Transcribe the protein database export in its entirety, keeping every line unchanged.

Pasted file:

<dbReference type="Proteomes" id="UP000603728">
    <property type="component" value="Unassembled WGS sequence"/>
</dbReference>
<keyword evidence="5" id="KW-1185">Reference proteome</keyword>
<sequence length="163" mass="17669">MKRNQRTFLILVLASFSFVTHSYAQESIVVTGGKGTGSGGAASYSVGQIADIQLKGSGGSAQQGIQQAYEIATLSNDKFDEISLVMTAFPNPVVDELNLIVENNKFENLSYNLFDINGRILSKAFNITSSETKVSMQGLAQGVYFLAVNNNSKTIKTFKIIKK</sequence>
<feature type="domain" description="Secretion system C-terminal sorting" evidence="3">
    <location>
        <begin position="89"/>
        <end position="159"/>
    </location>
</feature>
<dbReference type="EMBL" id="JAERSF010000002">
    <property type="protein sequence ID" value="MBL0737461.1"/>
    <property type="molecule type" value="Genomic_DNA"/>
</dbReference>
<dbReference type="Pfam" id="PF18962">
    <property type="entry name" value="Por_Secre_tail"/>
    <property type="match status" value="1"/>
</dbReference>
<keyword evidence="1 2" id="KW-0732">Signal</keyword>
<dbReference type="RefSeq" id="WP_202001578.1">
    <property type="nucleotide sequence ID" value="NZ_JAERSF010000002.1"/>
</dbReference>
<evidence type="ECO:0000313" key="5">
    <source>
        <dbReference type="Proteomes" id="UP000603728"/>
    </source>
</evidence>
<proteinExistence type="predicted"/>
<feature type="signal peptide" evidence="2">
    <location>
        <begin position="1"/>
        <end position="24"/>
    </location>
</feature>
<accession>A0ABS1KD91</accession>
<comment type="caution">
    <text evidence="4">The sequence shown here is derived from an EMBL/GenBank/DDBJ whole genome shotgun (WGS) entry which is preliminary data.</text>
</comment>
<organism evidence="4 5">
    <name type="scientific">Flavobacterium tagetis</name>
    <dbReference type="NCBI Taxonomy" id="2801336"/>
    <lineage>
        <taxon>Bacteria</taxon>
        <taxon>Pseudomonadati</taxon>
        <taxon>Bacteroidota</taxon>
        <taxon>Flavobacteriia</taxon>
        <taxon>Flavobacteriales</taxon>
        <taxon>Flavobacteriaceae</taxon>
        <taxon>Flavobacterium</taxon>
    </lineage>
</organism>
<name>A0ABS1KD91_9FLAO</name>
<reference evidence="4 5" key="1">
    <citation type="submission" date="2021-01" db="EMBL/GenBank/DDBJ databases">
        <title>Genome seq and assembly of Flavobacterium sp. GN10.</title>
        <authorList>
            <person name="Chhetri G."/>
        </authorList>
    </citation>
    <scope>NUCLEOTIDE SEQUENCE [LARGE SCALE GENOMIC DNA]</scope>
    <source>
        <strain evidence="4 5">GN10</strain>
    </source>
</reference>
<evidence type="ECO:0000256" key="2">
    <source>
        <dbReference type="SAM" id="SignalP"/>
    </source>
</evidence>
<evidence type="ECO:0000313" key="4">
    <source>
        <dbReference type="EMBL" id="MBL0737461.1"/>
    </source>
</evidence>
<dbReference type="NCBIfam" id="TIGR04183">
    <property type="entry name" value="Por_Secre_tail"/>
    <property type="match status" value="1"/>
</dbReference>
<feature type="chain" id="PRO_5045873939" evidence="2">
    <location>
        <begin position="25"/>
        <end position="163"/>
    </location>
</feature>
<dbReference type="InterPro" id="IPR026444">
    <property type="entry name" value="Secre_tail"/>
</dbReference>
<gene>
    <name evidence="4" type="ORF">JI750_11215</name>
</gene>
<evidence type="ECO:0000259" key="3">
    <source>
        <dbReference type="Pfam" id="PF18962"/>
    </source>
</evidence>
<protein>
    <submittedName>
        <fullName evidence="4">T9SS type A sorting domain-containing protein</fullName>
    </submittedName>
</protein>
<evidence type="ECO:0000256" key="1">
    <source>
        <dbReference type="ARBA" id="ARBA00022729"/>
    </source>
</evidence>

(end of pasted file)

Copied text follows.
<dbReference type="Proteomes" id="UP000603728">
    <property type="component" value="Unassembled WGS sequence"/>
</dbReference>
<keyword evidence="5" id="KW-1185">Reference proteome</keyword>
<sequence length="163" mass="17669">MKRNQRTFLILVLASFSFVTHSYAQESIVVTGGKGTGSGGAASYSVGQIADIQLKGSGGSAQQGIQQAYEIATLSNDKFDEISLVMTAFPNPVVDELNLIVENNKFENLSYNLFDINGRILSKAFNITSSETKVSMQGLAQGVYFLAVNNNSKTIKTFKIIKK</sequence>
<feature type="domain" description="Secretion system C-terminal sorting" evidence="3">
    <location>
        <begin position="89"/>
        <end position="159"/>
    </location>
</feature>
<dbReference type="EMBL" id="JAERSF010000002">
    <property type="protein sequence ID" value="MBL0737461.1"/>
    <property type="molecule type" value="Genomic_DNA"/>
</dbReference>
<dbReference type="Pfam" id="PF18962">
    <property type="entry name" value="Por_Secre_tail"/>
    <property type="match status" value="1"/>
</dbReference>
<keyword evidence="1 2" id="KW-0732">Signal</keyword>
<dbReference type="RefSeq" id="WP_202001578.1">
    <property type="nucleotide sequence ID" value="NZ_JAERSF010000002.1"/>
</dbReference>
<evidence type="ECO:0000313" key="5">
    <source>
        <dbReference type="Proteomes" id="UP000603728"/>
    </source>
</evidence>
<proteinExistence type="predicted"/>
<feature type="signal peptide" evidence="2">
    <location>
        <begin position="1"/>
        <end position="24"/>
    </location>
</feature>
<accession>A0ABS1KD91</accession>
<comment type="caution">
    <text evidence="4">The sequence shown here is derived from an EMBL/GenBank/DDBJ whole genome shotgun (WGS) entry which is preliminary data.</text>
</comment>
<organism evidence="4 5">
    <name type="scientific">Flavobacterium tagetis</name>
    <dbReference type="NCBI Taxonomy" id="2801336"/>
    <lineage>
        <taxon>Bacteria</taxon>
        <taxon>Pseudomonadati</taxon>
        <taxon>Bacteroidota</taxon>
        <taxon>Flavobacteriia</taxon>
        <taxon>Flavobacteriales</taxon>
        <taxon>Flavobacteriaceae</taxon>
        <taxon>Flavobacterium</taxon>
    </lineage>
</organism>
<name>A0ABS1KD91_9FLAO</name>
<reference evidence="4 5" key="1">
    <citation type="submission" date="2021-01" db="EMBL/GenBank/DDBJ databases">
        <title>Genome seq and assembly of Flavobacterium sp. GN10.</title>
        <authorList>
            <person name="Chhetri G."/>
        </authorList>
    </citation>
    <scope>NUCLEOTIDE SEQUENCE [LARGE SCALE GENOMIC DNA]</scope>
    <source>
        <strain evidence="4 5">GN10</strain>
    </source>
</reference>
<evidence type="ECO:0000256" key="2">
    <source>
        <dbReference type="SAM" id="SignalP"/>
    </source>
</evidence>
<evidence type="ECO:0000313" key="4">
    <source>
        <dbReference type="EMBL" id="MBL0737461.1"/>
    </source>
</evidence>
<dbReference type="NCBIfam" id="TIGR04183">
    <property type="entry name" value="Por_Secre_tail"/>
    <property type="match status" value="1"/>
</dbReference>
<feature type="chain" id="PRO_5045873939" evidence="2">
    <location>
        <begin position="25"/>
        <end position="163"/>
    </location>
</feature>
<dbReference type="InterPro" id="IPR026444">
    <property type="entry name" value="Secre_tail"/>
</dbReference>
<gene>
    <name evidence="4" type="ORF">JI750_11215</name>
</gene>
<evidence type="ECO:0000259" key="3">
    <source>
        <dbReference type="Pfam" id="PF18962"/>
    </source>
</evidence>
<protein>
    <submittedName>
        <fullName evidence="4">T9SS type A sorting domain-containing protein</fullName>
    </submittedName>
</protein>
<evidence type="ECO:0000256" key="1">
    <source>
        <dbReference type="ARBA" id="ARBA00022729"/>
    </source>
</evidence>